As president of the Barquisimeto (Venezuela) District, I constantly encouraged the members to get involved in genealogical research. I was busy in the work myself, but I was frustrated because some of the records of my parents and grandparents were in my native country of Peru. I tried hard to get information from my relatives there, but because they were not members of the Church, they weren’t too motivated to help me. The greatest problem was that my ancestors originally came from Europe. Not only did I not have the money to travel to Europe, I wasn’t even sure of the region my ancestors came from.
Time passed, and my work called for me to travel to the city of Valencia. It was during a time when I was being strongly tested, not only with respect to my testimony of the Church but also by other trials. In Valencia I learned of an author, Kepa De Derteano y Basterra, who shared my family name. One of the local members, Bob Steelheart, offered to help me locate the author which we did through checking the many books Derteano had published. On our first visit to Derteano’s home, we were unlucky. He and his wife were out. However, his daughter suggested I return later that night.
When we returned, Derteano was home and we had a very special meeting. We soon began to talk of our ancestors. Although we shared the same name, he was a Basque from Spain, and I a Peruvian. He showed me his genealogical records, and I was amazed to see that they went back to the 1500s. Then he really astounded me by telling me what had caused him to gather the records.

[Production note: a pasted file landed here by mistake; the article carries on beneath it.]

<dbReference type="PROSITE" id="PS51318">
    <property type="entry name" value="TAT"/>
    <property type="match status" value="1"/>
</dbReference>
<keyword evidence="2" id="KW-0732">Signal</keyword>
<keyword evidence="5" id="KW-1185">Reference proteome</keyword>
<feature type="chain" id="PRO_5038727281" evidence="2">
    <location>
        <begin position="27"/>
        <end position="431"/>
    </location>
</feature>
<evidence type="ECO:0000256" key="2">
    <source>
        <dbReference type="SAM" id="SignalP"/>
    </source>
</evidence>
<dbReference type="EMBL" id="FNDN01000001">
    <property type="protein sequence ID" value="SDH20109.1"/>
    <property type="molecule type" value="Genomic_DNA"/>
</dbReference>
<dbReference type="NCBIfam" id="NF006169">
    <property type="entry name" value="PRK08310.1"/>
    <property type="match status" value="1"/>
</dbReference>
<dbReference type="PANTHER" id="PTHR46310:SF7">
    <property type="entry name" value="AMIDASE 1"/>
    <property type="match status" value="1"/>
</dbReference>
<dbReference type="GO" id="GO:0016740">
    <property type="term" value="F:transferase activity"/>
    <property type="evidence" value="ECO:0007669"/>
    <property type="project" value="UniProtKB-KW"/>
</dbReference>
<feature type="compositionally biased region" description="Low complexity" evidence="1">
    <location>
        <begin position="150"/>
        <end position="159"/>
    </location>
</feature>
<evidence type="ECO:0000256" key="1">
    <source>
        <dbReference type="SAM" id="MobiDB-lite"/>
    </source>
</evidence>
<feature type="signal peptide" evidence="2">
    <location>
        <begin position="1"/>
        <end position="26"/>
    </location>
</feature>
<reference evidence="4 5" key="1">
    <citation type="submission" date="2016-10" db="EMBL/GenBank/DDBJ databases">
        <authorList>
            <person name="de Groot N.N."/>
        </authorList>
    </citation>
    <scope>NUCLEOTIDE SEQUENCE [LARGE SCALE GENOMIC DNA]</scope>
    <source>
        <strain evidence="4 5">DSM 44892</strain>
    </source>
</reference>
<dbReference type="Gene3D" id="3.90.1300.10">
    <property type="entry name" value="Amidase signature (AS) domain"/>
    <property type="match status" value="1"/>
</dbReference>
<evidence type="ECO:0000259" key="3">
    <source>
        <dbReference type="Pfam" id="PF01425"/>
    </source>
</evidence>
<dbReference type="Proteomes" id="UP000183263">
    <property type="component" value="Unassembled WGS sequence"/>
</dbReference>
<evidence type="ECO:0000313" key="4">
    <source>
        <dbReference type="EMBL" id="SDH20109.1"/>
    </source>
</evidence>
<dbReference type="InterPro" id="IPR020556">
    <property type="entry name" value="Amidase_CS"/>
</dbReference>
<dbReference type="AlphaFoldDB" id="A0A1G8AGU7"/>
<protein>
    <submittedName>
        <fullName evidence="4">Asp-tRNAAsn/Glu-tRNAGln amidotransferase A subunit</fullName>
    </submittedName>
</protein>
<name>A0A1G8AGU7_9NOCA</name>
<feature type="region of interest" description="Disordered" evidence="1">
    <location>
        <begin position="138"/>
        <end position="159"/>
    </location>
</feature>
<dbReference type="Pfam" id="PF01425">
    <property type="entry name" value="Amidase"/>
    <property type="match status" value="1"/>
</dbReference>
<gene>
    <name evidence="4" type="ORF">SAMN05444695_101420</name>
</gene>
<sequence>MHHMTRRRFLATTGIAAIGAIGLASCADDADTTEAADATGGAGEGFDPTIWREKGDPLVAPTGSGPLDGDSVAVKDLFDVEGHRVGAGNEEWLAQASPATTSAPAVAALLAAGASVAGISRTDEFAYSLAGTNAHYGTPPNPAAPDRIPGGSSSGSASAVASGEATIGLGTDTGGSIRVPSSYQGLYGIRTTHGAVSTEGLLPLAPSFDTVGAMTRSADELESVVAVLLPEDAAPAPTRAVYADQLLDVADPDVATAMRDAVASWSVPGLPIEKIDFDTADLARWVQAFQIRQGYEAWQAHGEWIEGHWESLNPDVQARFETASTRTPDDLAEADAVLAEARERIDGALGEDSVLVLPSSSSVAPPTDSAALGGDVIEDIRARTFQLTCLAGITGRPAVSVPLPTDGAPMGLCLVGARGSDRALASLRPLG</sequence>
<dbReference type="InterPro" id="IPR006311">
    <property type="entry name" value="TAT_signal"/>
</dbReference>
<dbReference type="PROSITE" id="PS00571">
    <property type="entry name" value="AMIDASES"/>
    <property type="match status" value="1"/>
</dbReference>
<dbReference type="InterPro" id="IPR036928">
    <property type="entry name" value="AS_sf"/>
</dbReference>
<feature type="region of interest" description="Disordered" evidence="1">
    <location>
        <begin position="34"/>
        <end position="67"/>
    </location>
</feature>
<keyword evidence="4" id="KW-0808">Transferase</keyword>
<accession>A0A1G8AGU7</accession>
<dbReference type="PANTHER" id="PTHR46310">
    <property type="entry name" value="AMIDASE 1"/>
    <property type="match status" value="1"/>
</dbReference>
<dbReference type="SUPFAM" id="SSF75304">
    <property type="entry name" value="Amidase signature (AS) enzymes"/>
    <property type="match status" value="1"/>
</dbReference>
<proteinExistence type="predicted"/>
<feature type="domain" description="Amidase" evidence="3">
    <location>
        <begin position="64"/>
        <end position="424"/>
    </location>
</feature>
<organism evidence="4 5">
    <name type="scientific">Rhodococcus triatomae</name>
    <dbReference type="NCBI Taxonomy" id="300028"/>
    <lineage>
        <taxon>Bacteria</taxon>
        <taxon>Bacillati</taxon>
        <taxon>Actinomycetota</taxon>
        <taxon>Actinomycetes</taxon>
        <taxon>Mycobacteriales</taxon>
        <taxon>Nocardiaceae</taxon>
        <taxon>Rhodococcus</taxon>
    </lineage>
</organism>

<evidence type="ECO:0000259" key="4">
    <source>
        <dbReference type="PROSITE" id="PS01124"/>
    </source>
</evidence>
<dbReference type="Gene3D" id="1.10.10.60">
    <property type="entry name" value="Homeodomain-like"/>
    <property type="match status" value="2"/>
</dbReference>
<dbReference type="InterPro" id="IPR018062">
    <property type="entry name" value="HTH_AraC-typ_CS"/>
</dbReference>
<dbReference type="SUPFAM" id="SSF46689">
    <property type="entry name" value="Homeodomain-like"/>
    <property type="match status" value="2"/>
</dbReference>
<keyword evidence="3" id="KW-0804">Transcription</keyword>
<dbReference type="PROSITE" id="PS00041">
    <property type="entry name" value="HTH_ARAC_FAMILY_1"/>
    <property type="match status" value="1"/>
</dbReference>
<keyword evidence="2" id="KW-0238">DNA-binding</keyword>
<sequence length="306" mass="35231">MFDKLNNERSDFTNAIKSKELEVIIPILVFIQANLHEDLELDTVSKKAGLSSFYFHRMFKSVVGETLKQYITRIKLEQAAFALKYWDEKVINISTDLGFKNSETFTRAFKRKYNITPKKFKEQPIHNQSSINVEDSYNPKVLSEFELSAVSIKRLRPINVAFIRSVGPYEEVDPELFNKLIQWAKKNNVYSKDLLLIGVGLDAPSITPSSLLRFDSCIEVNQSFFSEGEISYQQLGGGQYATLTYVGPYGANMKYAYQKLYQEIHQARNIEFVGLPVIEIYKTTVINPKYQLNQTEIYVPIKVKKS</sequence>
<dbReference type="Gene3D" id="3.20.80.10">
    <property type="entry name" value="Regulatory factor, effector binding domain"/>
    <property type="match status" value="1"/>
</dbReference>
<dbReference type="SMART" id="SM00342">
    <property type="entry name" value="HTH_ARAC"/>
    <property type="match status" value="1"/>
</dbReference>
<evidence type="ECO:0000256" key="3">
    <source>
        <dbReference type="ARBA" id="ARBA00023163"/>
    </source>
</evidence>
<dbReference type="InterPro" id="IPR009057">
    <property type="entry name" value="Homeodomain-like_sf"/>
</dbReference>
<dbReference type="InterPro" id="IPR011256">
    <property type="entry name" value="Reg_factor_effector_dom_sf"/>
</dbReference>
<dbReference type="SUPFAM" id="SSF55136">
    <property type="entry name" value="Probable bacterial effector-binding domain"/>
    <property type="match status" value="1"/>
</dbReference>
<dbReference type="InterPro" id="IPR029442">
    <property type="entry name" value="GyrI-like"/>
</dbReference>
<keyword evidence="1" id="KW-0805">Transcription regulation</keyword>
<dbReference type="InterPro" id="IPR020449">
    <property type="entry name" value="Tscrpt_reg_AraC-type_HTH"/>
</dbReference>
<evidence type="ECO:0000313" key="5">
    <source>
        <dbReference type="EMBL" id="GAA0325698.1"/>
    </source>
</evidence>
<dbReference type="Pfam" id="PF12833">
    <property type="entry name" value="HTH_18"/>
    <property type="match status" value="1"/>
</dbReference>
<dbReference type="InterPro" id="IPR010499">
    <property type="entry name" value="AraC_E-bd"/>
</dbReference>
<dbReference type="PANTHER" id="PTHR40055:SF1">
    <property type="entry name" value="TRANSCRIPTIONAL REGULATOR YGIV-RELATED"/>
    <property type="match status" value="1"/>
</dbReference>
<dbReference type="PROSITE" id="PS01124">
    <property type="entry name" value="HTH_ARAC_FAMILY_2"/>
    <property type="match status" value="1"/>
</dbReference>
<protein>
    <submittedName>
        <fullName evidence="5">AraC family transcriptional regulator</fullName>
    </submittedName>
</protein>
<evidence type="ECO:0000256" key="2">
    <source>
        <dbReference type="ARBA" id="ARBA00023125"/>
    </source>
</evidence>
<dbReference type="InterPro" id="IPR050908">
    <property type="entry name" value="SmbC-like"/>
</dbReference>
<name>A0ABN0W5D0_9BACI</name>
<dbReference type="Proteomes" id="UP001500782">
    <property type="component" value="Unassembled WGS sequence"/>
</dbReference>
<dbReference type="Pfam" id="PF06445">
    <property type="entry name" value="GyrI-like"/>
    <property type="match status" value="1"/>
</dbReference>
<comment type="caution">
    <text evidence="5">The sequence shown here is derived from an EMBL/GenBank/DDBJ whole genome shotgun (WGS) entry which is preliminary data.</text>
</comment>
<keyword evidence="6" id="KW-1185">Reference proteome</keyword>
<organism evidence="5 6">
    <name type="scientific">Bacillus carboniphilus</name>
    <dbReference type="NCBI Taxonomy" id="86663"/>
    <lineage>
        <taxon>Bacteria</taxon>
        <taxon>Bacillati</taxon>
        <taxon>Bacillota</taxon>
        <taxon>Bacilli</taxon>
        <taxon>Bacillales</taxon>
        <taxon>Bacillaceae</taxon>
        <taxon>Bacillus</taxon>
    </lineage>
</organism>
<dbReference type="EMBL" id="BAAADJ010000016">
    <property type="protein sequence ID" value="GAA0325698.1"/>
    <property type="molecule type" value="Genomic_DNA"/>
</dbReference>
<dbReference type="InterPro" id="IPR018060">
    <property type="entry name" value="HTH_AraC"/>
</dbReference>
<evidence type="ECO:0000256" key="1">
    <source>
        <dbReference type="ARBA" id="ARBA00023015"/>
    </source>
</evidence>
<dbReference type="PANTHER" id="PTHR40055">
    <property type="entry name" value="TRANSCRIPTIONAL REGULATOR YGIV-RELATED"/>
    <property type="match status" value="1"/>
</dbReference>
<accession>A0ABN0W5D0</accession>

He said that a granduncle of his, who was an abbot in the Catholic Church, had asked on his deathbed that Derteano gather the family’s genealogical records. Derteano promised to do so, although he thought that the request was only the irrational talk of a dying man. But he had made a promise, and so, after some time had passed, he began to research the Derteano records. He had to spend considerable time, effort, and money to gather the information. Many times he felt like abandoning the project. On one occasion, when he decided to stop the work, he dreamed his uncle came to him and reminded him of the promise.
He carried on the research for thirty years, locating Derteanos in many parts of the world. Apart from fulfilling a promise to a dying man, Derteano never knew why he was gathering the information. He said he was working blindly, hoping that some day he would understand the reason for it all.
I said that I could provide the answer for him. I told him about the Church and the purposes of the vicarious work for the dead in the temples. I read to him 1 Peter 3:18–20 [1 Pet. 3:18–20], which tells of the Savior preaching the gospel in the spirit world. Then I shared with him parts of Doctrine and Covenants 138 [D&C 138], emphasizing the joy the spirits feel when they receive the gospel and their hope that their descendents would remember them since they cannot progress without us.
Derteano was overjoyed at hearing the reason behind his search. Now, sixty-three years old, he finally felt free of his obligation to his granduncle.
He gave me copies of all the birth and marriage records he had and also the names and addresses of other Derteanos in other parts of the world. My joy and feelings overflowed when together we found a common ancestor in the records, and thus I was able to connect my family tree to his.
Derteano gave me one of his books in which he wrote, “To Luis Roberto Derteano and Rosa Liliana, relatives I had been seeking throughout my life. Without a doubt something brought us together. Kepa De Derteano y Basterra.”